Thursday, March 9, 2017

Suit Will Claim Foreign Payments to Trump Firms Violate Constitution


A team of prominent Constitutional scholars, Supreme Court Litigators, and former White House Ethics Lawyers intends to file a Lawsuit alleging that President Trump is violating the Constitution by allowing his Hotels and other Business Operations to Accept Payments from Foreign Governments.

The lawsuit is among a barrage of legal Actions against the Trump Administration that have been initiated or are being planned by Major Liberal Advocacy Organizations. Such Suits are among the few outlets they have to challenge the Administration now that Republicans are in control of the Government.

In the new Case, the Lawyers argue that a Provision in the Constitution known as the Emoluments Clause bans Payments from Foreign powers like the ones to Trump’s Companies. They cite fears among the Framers of the Constitution that United States officials could be corrupted by Gifts or Payments.

The Suit, which will not seek any monetary damages, will ask a Federal Court in New York to order Trump to stop taking Payments from Foreign Government entities. Such payments, it says, include those from Patrons at Trump Hotels and Golf Courses; Loans for his Office Buildings from certain Banks controlled by Foreign Governments; and Leases with Tenants like the Abu Dhabi Tourism Office, a Government Enterprise.

Since Trump has not given up his stock interest in the Trump Organization, passing day-to-day operations to his sons, does not relieve his "Conflict of Interest". As part of the Emoluments Clause, there is the ability for Congress to waiver the gift or payment. But they would have to process a waiver for each payment.

“The framers of the Constitution were students of history,” said Deepak Gupta, one of the Lawyers behind the Suit. “And they understood that one way a republic could fail is if foreign powers could corrupt our elected leaders.”

The President’s son Eric Trump, who is an Executive Vice President of the Trump Organization, said the Company had taken more steps than required by Law to avoid Legal exposure, such as agreeing to donate any profits collected at Trump-owned Hotels that come from Foreign Government Guests to the United States Treasury. But since that payment would be made at the end of the year, Trump would still be in an "Conflict of Interest" until the end of the year and how would the interest on the set aside money be handled.

The President’s Lawyers have argued that the Constitutional provision does not apply to Fair-Market payments, such as a Standard Hotel Room Bill, and is intended only to prevent Federal officials from accepting a Special consideration or Gift from a Foreign Power.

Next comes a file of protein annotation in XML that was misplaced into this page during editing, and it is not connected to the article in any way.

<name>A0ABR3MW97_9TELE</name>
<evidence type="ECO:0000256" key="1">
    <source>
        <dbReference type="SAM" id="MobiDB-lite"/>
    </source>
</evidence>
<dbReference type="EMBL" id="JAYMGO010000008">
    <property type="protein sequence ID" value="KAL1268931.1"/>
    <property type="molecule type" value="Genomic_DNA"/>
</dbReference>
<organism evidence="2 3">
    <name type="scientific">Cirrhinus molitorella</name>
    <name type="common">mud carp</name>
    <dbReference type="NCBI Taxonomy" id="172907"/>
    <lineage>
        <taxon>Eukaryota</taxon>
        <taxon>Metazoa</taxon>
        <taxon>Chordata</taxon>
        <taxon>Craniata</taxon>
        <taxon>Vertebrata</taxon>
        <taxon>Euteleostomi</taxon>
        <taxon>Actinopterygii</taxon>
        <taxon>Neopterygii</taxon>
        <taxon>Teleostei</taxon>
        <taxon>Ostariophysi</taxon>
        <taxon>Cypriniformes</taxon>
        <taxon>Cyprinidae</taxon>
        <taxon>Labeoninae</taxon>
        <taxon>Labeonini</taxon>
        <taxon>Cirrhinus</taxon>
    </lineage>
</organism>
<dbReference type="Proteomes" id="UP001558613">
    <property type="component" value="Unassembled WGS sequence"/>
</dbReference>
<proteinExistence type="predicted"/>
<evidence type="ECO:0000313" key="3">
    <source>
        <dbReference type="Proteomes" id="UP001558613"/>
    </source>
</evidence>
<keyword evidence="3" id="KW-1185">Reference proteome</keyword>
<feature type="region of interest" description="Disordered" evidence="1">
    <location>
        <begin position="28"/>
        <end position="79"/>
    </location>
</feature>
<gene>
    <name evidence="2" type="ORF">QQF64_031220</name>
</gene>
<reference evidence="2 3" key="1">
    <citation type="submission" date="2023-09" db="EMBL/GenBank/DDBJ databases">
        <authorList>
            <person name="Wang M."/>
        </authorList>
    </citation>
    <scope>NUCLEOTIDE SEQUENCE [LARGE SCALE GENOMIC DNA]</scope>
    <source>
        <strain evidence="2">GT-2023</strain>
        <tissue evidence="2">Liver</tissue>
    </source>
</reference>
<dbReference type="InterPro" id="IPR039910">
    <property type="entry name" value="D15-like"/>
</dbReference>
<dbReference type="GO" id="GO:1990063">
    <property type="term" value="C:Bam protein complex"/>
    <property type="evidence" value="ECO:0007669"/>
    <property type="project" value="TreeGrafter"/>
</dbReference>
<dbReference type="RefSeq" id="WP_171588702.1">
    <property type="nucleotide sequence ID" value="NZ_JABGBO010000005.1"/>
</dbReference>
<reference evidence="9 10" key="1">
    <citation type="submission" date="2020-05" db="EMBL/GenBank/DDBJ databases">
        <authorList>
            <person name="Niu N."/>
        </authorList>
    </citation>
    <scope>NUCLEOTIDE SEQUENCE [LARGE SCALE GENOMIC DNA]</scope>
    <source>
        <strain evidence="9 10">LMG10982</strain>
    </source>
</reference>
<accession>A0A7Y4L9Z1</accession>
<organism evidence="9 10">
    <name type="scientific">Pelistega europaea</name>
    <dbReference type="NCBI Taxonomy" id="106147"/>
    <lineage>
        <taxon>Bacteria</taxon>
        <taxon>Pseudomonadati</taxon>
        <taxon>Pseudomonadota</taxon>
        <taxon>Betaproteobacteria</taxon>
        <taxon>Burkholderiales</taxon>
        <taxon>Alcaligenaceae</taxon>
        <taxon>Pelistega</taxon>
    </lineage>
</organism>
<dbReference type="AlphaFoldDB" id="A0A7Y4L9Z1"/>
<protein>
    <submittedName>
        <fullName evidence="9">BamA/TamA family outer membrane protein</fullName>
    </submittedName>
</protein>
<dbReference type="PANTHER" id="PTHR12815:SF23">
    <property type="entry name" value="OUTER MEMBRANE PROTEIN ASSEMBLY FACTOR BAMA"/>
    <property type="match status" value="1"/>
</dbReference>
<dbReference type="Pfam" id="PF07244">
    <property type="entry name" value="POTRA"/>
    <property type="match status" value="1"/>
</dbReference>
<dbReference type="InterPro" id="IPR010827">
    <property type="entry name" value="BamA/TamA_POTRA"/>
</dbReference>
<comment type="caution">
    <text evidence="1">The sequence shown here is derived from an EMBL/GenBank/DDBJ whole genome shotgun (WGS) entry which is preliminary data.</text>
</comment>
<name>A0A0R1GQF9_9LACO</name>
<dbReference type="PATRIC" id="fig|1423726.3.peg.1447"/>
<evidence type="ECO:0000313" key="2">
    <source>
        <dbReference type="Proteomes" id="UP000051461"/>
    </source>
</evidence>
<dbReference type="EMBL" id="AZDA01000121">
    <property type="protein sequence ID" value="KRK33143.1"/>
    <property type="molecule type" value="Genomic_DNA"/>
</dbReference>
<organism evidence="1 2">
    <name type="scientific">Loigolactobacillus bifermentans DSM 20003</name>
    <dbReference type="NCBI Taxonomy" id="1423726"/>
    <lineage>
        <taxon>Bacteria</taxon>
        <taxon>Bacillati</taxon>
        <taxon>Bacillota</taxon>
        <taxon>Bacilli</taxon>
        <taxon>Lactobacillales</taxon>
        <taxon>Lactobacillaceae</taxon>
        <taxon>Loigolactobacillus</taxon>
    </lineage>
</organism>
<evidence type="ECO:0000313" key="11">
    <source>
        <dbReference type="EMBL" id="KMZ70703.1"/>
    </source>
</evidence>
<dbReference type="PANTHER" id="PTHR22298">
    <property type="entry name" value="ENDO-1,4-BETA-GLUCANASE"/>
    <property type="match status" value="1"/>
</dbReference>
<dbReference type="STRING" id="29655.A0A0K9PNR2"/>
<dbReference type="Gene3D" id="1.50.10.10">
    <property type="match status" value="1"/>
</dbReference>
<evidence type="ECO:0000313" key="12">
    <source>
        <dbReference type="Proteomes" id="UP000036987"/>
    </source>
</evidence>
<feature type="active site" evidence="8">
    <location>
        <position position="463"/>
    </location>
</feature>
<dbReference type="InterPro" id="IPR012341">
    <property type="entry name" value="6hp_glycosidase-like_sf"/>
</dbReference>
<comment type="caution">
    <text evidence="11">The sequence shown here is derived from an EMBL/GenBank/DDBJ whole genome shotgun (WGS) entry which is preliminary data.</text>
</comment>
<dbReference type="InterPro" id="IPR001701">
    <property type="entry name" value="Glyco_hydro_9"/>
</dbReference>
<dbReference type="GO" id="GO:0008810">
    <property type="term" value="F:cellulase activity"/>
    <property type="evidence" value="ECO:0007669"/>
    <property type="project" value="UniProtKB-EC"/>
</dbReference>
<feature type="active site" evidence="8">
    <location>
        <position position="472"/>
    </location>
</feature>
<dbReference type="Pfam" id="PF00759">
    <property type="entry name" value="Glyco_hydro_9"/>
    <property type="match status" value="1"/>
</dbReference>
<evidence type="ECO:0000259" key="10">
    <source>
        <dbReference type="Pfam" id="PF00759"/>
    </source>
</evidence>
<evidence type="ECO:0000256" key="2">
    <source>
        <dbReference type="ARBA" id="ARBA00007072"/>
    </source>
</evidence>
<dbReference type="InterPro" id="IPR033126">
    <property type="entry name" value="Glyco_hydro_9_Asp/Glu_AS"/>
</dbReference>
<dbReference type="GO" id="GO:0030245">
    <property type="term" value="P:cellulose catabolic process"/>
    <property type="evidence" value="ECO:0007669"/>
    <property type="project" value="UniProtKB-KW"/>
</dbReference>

“No one would have thought when the Constitution was written that paying your hotel bill was an emolument,” one of the Lawyers, Sheri A. Dillon, a partner at Morgan Lewis, said.

The Legal Team filing the Lawsuit includes Laurence H. Tribe, a Harvard Constitutional Scholar; Norman L. Eisen, an Obama Administration Ethics Lawyer; and Erwin Chemerinsky, the Dean of the Law School at the University of California, Irvine. Among the others are Richard W. Painter, an Ethics Counsel in the Administration of George W. Bush; Mr. Gupta, a Supreme Court Litigator who has Three Cases pending before the Court; and Zephyr Teachout, a Fordham University Law Professor and former Congressional Candidate who has been studying and writing about the Emoluments Clause for nearly a decade.

Ms. Teachout said the one place of potential concern was a Nation like China, which Rents space at Trump Tower in New York and is a Major Lender to an office building in New York that Mr. Trump controls in part.

Foreign Governments, Ms. Teachout and other Ethics Experts warn, could Rent out Rooms in Trump Hotels as a way to send a message to the Trump family. “If you think other countries are not going to try to leverage relationships with Trump’s companies to influence trade or military policy, that is na├»ve,” she said.

Mr. Eisen said the Legal Team intended to use the Lawsuit to try to get a copy of Trump’s Federal Tax Returns, which are needed to properly assess what Income or other Payments or Loans Trump has received from Foreign Governments.